Workshop delves into causes, solutions of ‘fake news’ & advocates for better media literacy

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We hear the term “fake news” a lot these days—everything from the president claiming that any negative news coverage of his administration is  “fake” to fanciful tales of sharks swimming through the flooded streets of Houston following Hurricane Harvey to a fictitious account of thousands of fraudulent ballots discovered in a warehouse in the run-up to last year’s election.

The term “fake news” seems to have lost some of its effect because it has taken on so many meanings. And yet the concept of “fake news” can have a lasting impact both on the audience that (sometimes unwittingly) shares and consumes it and on the democratic process itself.

The 13th annual Poynter/Kent State Media Ethics Workshop (held in September) delved into the topic of fake news. The daylong series of panels attempted to provide definition and refinement to the term “fake news” while seeking both to identify the problems it causes and to offer solutions that create a more information-critical journalistic community and citizenry. Panelists ranged from working journalists and editors to public relations practitioners, attorneys and educators.

The entire day is archived, and the workshop website even includes a lesson plan geared toward a high school audience. Each session is about 60 to 90 minutes long (except for the introductory and concluding remarks, which are much shorter). The video archive can be used either during class or for an out-of-class assignment. Below are a series of key takeaways and questions to drive students’ discussion.

Introductory Remarks (Kelly McBride, The Poynter Institute)

What is the difference between misinformation and disinformation? What are some examples of each (either those mentioned during the presentation or others students can think of or find)? Why is the distinction between those two terms so important?

McBride identifies seven forms of fake news. Define each type and provide examples.

How is fake news like a virus? Using that analogy, what are its causes, and what are some potential treatments and solutions?

Fake News and Media Credibility: Can Trust be Restored? (Mandy Jenkins, Storyful & Mizell Stewart, USA Today)

How does a lack of trust in the news media influence whether people decide to share fake news?

What responsibility do the news media have to debunk fake news after it’s shared or published? Can debunking efforts indadvertedly draw more attention to fictitious claims?

As the panelists noted, people do tend to trust their local reporters more than national media. Yet today there are fewer and fewer local reporters because of financial cutbacks. How can fake news gain a stronghold in an environment where some important issues go uncovered and critical questions go unasked?

Those who spread fake news know how the news ecosystem works, and they figure out how to manipulate it. Where does fake news often originate? How does it end up affecting coverage on major news networks or being shared on communication platforms like Facebook and Twitter?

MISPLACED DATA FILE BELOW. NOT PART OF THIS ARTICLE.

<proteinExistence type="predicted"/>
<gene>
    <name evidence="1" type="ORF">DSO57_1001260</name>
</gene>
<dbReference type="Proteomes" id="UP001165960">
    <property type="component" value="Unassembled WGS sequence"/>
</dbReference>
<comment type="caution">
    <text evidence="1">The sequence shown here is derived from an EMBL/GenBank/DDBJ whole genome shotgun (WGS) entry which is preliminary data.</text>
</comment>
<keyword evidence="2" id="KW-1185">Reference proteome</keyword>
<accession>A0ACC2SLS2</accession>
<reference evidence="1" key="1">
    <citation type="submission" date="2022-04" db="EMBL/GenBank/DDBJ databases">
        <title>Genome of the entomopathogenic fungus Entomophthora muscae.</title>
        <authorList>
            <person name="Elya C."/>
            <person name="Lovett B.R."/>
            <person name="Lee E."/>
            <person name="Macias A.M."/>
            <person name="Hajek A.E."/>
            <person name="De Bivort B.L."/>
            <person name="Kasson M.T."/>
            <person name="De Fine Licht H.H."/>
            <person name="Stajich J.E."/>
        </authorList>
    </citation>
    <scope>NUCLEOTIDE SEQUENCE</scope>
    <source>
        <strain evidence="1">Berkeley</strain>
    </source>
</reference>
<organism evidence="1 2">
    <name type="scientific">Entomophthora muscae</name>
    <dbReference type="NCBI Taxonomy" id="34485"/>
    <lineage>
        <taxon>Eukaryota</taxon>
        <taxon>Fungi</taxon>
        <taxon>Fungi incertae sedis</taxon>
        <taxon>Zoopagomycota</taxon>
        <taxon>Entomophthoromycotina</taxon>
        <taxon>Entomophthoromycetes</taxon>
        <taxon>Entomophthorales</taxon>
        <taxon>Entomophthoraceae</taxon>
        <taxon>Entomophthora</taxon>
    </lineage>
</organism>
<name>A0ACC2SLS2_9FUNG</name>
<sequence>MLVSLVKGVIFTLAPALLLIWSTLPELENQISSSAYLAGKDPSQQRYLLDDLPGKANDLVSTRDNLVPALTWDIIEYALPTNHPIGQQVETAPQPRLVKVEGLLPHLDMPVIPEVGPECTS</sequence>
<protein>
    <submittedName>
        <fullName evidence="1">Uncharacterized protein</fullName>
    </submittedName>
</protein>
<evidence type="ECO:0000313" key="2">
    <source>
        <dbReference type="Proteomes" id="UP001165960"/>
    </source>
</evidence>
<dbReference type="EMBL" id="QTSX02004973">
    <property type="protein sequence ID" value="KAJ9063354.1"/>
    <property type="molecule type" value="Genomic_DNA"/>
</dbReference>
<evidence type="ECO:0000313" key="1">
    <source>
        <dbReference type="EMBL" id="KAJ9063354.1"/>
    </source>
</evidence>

The panelists urged journalists to get away from their desks, leave the newsroom and talk to real people when reporting. How can more interaction with the public help journalists stop the spread of fake news?

Fake News and the 2016 Election (Ryan Claassen, Kent State; Michael Shearer, GateHouse Media; Gregory Korte, USA Today; Indira Lakshmanan, The Poynter Institute)

From a legal standpoint, publishers—such as news organizations—are responsible for the information they disseminate. Are social media platforms “publishers” or merely “carriers” of the content others post? Either way, what ethical responsibility do they bear for the information they transmit, even though it’s being posted and shared by users?

How do both the business model and structural background of social media platforms “reward” those who share fake news?

Despite their best effort, journalists will make mistakes from time to time. Do mistakes, while regrettable, count as “fake news”? In an environment where so many identify anything they disagree with as “fake,” why is accuracy in reporting more important than ever?

How have social media changed the way politicians can relate to and interact with the public? What effects have social media had on journalists’ gatekeeping function (both in terms of what the public knows and how it shares information)?

Define and discuss the debate over whether the news media should cover the president’s tweets.

Keynote: The Real Deal about Fake News (David Folkenflik, NPR)

When politicians and pundits use false information, how is the public affected?

What does Folkenflik say the role of journalists is? How does fake news complicate that mission?

How does fake news force news organizations to discuss and defend their own legitimacy both in the eyes of the public and the government?

What did Folkenflik mean by saying it’s important for news organizations to “do their homework in public”? How can this be done?

Detecting B.S.: How to Tell What’s True in Today’s Contested Reality (Demaso Reyes, News Literacy Project; Kendra Albright, Kent State; Alicia Calzada, attorney)

How do purveyors of false information play on emotion to get readers to react without thinking?

Why is it so important to consider the source behind material one finds online?